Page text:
This research-based program for middle school students is designed to teach academic vocabulary in language arts, math, science, and social studies classes and build the reasoning and argumentation skills that are necessary for learning in all content areas.
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This analysis revealed that chronic absence is a significant issue in Oregon, dragging down academic performance, for communities and students of all demographic backgrounds, but especially those in families living in poverty.The good news is that this research also shows that chronic absence is a solvable problem. While many schools are struggling with high levels of chronic absence, the research also identified schools that are beating the odds by maintaining higher than expected attendance rates despite serving high risk populations.
A report that examines the reearch-based effectiveness of Read 180® as a literacy intervention program. The report states that no studies of READ 180 that fall within the scope of the Adolescent Literacy (AL) review protocol meet What Works Clearinghouse (WWC) evidence standards, but seven studies meet WWC evidence standards with reservations. The seven studies included 10,638 students, ranging from grade 4 to grade 9, who attended elementary, middle, and high schools in Arizona, California, Florida, New York, Ohio, Texas, and Virginia.
This report summarizes results from three large-scale reviews of research on the impact of social and emotional learning (SEL) programs on elementary and middle-school students. Results found that SEL programs yielded multiple benefits and were effective in both school and after-school settings and for students with and without behavioral and emotional problems. They were also effective across the K-8 grade range and for racially and ethnically diverse students from urban, rural, and suburban settings.
This report to the Carnegie Corporation of New York comes out of a meeting of a panel of five nationally known and respected educational researchers, with representatives of Carnegie Corporation of New York and the Alliance for Excellent Education, in spring 2004.
READ 180 is a comprehensive system of curriculum, instruction, assessment, and professional development to raise reading achievement for struggling readers in grades 4–12+. Designed for any student reading two or more years below grade-level, READ 180 leverages adaptive technology to individualize instruction for students and provide powerful data for differentiation to teachers.
This case study is a dissertation submitted to the Department of Educational Leadership, School Counseling, and Sports Management in partial fulfillment for the degree of Doctor of Educational Leadership University of North Florida College of Education. The case study used Duval County Public Schools (DCPS) archival data to analyze the effects of a double-block of reading instruction using the READ 180 program for students who score lower than grade level (Level 2) on the FCAT. An analysis of the data was used to determine if this type of intervention is effective.
This Early Warning System (EWS) Implementation Guide is a supporting document for schools and districts that are implementing the National High School Center’s Early Warning System (EWS) Tool v2.0.
This guide is intended to be useful to high schools and middle schools in planning and executing dropout prevention strategies. This guide is to help educators and policy makers develop practice and policy alternatives and it includes specific recommendations (and indicates the quality of the evidence that supports these recommendations).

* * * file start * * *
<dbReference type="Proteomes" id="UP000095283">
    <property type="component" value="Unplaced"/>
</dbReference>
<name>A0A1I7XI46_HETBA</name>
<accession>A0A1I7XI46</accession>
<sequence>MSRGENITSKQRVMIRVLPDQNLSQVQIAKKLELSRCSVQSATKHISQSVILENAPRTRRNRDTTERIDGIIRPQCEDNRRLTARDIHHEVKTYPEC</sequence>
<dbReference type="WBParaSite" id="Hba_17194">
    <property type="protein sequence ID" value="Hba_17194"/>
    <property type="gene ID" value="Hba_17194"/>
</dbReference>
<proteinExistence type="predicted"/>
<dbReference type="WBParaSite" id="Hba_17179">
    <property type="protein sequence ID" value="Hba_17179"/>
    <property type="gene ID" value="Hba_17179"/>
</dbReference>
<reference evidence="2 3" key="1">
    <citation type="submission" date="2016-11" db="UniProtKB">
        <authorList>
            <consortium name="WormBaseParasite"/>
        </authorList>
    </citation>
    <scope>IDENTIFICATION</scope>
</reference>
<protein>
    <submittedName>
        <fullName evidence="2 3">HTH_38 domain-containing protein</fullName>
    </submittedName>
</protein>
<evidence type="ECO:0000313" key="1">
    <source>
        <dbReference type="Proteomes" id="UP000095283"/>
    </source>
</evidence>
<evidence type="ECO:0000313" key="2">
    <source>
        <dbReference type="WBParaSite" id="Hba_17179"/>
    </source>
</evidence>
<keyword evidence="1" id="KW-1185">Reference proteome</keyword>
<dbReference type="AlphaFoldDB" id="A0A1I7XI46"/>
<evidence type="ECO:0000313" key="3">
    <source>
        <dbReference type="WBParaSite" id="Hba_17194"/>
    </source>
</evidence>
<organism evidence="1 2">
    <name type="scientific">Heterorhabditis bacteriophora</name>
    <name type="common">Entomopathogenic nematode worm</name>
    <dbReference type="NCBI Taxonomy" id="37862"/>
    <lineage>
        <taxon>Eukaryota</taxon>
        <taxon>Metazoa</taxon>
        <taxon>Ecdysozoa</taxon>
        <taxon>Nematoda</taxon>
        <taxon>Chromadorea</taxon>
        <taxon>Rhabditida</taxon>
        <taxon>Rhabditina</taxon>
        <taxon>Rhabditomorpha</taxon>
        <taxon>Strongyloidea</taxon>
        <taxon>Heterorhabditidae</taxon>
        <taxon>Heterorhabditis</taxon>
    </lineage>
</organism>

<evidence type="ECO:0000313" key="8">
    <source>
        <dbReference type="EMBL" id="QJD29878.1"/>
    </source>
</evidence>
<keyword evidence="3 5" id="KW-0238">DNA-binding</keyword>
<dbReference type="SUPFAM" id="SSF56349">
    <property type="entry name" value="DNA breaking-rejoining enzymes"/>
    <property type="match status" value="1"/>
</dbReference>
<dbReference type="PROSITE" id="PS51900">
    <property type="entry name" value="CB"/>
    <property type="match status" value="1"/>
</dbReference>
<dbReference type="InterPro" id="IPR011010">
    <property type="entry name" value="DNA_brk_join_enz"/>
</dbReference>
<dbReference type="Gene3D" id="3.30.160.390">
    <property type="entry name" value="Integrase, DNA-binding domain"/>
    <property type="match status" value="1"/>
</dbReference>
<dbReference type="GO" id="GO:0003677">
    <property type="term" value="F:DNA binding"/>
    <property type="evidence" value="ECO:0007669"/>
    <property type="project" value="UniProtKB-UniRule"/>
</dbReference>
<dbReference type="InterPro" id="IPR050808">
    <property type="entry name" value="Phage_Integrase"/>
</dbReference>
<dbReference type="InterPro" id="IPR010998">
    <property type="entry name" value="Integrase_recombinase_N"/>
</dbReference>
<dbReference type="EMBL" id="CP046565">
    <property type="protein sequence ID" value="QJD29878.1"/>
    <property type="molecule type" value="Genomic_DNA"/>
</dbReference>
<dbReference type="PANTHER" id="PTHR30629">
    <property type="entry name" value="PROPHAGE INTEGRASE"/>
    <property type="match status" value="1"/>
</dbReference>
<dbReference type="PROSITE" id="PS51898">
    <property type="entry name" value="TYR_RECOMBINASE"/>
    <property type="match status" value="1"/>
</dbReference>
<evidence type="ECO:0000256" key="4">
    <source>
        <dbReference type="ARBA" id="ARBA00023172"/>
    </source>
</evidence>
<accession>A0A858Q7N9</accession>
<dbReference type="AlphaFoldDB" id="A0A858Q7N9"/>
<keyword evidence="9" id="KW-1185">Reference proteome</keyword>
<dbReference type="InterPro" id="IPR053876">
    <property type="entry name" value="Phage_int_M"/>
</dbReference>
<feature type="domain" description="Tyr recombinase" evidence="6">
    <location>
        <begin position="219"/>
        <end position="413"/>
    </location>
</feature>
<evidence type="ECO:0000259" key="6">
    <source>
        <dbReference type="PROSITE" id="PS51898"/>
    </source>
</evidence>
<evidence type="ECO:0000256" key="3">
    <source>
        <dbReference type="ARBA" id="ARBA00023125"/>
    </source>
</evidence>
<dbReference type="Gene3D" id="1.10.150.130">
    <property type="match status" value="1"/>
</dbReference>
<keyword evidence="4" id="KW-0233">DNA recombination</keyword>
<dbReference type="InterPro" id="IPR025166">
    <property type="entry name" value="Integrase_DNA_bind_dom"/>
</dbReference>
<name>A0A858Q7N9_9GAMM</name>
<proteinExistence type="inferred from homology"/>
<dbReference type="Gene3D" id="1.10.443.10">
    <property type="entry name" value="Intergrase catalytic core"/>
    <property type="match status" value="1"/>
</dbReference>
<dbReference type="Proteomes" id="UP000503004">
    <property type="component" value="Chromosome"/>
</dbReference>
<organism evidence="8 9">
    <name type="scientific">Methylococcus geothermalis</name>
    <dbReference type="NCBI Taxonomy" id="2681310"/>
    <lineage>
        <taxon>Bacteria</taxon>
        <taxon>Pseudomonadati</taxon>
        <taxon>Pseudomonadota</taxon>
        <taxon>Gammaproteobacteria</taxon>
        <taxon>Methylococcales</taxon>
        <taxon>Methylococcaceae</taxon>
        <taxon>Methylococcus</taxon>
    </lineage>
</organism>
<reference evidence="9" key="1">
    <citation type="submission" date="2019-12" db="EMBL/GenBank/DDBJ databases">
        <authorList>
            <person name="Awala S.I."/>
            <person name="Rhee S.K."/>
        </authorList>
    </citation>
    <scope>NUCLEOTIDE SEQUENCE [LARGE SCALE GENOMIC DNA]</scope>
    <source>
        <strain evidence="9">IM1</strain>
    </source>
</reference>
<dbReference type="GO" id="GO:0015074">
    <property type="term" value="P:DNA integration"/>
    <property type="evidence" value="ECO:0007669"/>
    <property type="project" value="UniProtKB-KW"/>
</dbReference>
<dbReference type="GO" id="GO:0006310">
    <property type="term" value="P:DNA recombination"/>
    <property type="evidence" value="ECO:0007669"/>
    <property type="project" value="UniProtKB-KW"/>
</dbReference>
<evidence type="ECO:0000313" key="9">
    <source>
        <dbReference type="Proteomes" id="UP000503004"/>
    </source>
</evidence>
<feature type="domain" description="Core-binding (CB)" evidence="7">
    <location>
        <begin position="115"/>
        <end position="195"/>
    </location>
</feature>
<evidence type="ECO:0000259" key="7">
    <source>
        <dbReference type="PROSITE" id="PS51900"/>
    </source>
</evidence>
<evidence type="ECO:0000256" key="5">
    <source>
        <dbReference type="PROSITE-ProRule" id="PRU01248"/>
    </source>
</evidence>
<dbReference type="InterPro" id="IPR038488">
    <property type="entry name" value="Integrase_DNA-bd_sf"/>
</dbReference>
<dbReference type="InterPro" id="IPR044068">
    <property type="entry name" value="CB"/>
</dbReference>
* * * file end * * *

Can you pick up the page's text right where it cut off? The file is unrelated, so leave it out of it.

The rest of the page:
The purpose of this issue brief is to provide information and guidance to state education agencies (SEAs) regarding their accountability for the Individuals with Disabilities Education Improvement Act (IDEA) 2004 legislative mandates in the area of dropout prevention for students with disabilities.
While chronic absence is not a problem everywhere, it can reach surprisingly high levels even in the early grades. Although teachers take roll every day, most schools currently do not use their data to monitor if they have a problem with chronic absence. This study confirms the premise that districts and schools may fail to detect high levels of chronic absence because the problem is easily masked by average daily attendance.
A growing body of research documents how many youngsters are chronically absent, meaning they miss 10 percent or more of the school year due to excused or unexcused absences. The research also shows how these missed days as early as preschool translate into weaker reading skills. The research findings make a clear case for engaging families to reduce chronic absenteeism.
This report takes a look at the role that attendance may play as a predictor of student success. Analyses were conducted to investigate the following
questions: 1) How does attendance in early grades (kindergarten and first grade) relate to third grade performance? 2) Does the association between attendance and later outcomes depend on the readiness skills that students possess when they enter kindergarten?
One of the first articles describing the early warning indicator research conducted by a team from Johns Hopkins University and the Philadelphia Education Fund. This research found that 80 percent of the students who dropped out of high school had sent a distress signal in the middle grades or during the first year of high school, and these “early warning signals” are failing grades in English and math, poor behavior, and poor attendance. These data serve as an early warning system to flag at-risk students and intervene to keep them on the path to graduation.